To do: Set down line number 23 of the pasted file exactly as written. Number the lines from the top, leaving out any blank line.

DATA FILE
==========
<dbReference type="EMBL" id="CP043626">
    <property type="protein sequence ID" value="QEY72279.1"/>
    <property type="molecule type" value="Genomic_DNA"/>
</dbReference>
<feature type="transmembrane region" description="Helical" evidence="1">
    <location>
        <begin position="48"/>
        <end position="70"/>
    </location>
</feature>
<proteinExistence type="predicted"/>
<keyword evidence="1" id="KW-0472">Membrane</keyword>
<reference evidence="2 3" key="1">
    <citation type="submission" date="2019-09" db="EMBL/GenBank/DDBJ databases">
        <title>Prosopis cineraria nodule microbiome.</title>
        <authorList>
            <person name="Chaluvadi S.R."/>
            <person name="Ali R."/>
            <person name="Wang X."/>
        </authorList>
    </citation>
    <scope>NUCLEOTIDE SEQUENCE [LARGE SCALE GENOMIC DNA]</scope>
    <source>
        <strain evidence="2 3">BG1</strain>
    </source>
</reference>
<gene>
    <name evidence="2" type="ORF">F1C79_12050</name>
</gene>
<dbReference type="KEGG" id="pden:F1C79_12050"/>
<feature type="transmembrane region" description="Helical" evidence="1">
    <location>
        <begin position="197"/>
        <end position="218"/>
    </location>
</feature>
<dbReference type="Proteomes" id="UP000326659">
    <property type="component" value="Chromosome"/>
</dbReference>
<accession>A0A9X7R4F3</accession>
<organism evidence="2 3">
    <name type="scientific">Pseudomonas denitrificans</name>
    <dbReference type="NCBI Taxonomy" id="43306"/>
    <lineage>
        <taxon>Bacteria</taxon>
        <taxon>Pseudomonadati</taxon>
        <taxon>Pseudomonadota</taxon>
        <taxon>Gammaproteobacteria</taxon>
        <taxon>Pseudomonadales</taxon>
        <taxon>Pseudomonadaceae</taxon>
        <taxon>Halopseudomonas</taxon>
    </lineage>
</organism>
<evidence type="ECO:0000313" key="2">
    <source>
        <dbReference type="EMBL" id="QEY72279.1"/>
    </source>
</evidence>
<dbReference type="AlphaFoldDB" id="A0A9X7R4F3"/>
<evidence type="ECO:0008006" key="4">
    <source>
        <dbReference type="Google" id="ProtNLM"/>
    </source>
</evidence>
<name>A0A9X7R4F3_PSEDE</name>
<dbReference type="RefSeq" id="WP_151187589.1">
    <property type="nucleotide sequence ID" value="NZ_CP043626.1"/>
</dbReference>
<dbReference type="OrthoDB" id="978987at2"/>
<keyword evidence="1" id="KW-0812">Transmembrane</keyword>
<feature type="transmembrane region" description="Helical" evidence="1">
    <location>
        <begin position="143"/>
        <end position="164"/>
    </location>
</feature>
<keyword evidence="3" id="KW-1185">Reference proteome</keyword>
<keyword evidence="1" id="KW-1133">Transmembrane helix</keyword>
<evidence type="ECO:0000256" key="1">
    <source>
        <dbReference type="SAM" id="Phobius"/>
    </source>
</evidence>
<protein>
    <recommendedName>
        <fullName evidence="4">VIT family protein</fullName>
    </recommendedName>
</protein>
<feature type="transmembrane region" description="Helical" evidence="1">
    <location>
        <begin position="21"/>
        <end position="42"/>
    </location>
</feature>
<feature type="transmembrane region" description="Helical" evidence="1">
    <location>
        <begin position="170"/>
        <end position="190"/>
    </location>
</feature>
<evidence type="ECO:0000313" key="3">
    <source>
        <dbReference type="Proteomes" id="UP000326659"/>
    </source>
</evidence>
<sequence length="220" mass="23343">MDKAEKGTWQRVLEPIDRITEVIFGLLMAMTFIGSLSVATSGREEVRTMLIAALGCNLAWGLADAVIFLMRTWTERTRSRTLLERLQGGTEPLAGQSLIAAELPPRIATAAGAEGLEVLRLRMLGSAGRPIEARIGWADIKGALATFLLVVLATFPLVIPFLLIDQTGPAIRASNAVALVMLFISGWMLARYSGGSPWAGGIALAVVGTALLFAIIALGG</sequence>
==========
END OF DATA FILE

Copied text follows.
    <source>